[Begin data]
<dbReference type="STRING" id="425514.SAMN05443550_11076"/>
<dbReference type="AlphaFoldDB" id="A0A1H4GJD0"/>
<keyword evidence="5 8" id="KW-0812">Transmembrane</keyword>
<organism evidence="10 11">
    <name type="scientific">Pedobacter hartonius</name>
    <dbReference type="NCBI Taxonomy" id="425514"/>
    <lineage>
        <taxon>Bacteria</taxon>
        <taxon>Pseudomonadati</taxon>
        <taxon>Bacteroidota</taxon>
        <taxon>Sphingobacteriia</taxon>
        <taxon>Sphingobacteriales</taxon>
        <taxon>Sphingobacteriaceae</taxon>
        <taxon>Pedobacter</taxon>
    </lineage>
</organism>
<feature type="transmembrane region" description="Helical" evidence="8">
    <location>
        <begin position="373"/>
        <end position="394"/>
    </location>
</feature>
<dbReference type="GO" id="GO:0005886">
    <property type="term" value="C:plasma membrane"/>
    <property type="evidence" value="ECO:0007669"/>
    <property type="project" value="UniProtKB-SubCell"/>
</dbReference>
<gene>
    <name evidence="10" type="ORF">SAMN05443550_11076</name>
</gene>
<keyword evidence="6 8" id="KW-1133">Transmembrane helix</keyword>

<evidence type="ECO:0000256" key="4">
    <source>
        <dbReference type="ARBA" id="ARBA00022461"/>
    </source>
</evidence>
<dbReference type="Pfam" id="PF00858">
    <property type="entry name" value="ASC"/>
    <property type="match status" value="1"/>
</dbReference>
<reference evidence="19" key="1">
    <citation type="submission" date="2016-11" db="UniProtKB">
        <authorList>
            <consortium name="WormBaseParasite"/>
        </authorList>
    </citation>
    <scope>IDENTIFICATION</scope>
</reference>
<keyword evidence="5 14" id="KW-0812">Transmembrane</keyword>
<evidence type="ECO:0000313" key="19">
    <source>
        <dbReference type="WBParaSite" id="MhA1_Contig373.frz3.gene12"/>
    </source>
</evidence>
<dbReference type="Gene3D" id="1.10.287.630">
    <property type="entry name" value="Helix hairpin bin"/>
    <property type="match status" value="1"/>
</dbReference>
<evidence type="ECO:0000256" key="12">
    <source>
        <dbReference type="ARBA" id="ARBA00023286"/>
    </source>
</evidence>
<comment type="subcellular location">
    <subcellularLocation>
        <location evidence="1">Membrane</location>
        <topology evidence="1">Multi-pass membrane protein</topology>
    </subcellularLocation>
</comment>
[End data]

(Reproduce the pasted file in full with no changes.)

<dbReference type="STRING" id="425514.SAMN05443550_11076"/>
<dbReference type="AlphaFoldDB" id="A0A1H4GJD0"/>
<keyword evidence="5 8" id="KW-0812">Transmembrane</keyword>
<organism evidence="10 11">
    <name type="scientific">Pedobacter hartonius</name>
    <dbReference type="NCBI Taxonomy" id="425514"/>
    <lineage>
        <taxon>Bacteria</taxon>
        <taxon>Pseudomonadati</taxon>
        <taxon>Bacteroidota</taxon>
        <taxon>Sphingobacteriia</taxon>
        <taxon>Sphingobacteriales</taxon>
        <taxon>Sphingobacteriaceae</taxon>
        <taxon>Pedobacter</taxon>
    </lineage>
</organism>
<feature type="transmembrane region" description="Helical" evidence="8">
    <location>
        <begin position="373"/>
        <end position="394"/>
    </location>
</feature>
<dbReference type="GO" id="GO:0005886">
    <property type="term" value="C:plasma membrane"/>
    <property type="evidence" value="ECO:0007669"/>
    <property type="project" value="UniProtKB-SubCell"/>
</dbReference>
<gene>
    <name evidence="10" type="ORF">SAMN05443550_11076</name>
</gene>
<keyword evidence="6 8" id="KW-1133">Transmembrane helix</keyword>

<evidence type="ECO:0000256" key="4">
    <source>
        <dbReference type="ARBA" id="ARBA00022461"/>
    </source>
</evidence>
<dbReference type="Pfam" id="PF00858">
    <property type="entry name" value="ASC"/>
    <property type="match status" value="1"/>
</dbReference>
<reference evidence="19" key="1">
    <citation type="submission" date="2016-11" db="UniProtKB">
        <authorList>
            <consortium name="WormBaseParasite"/>
        </authorList>
    </citation>
    <scope>IDENTIFICATION</scope>
</reference>
<keyword evidence="5 14" id="KW-0812">Transmembrane</keyword>
<evidence type="ECO:0000313" key="19">
    <source>
        <dbReference type="WBParaSite" id="MhA1_Contig373.frz3.gene12"/>
    </source>
</evidence>
<dbReference type="Gene3D" id="1.10.287.630">
    <property type="entry name" value="Helix hairpin bin"/>
    <property type="match status" value="1"/>
</dbReference>
<evidence type="ECO:0000256" key="12">
    <source>
        <dbReference type="ARBA" id="ARBA00023286"/>
    </source>
</evidence>
<comment type="subcellular location">
    <subcellularLocation>
        <location evidence="1">Membrane</location>
        <topology evidence="1">Multi-pass membrane protein</topology>
    </subcellularLocation>
</comment>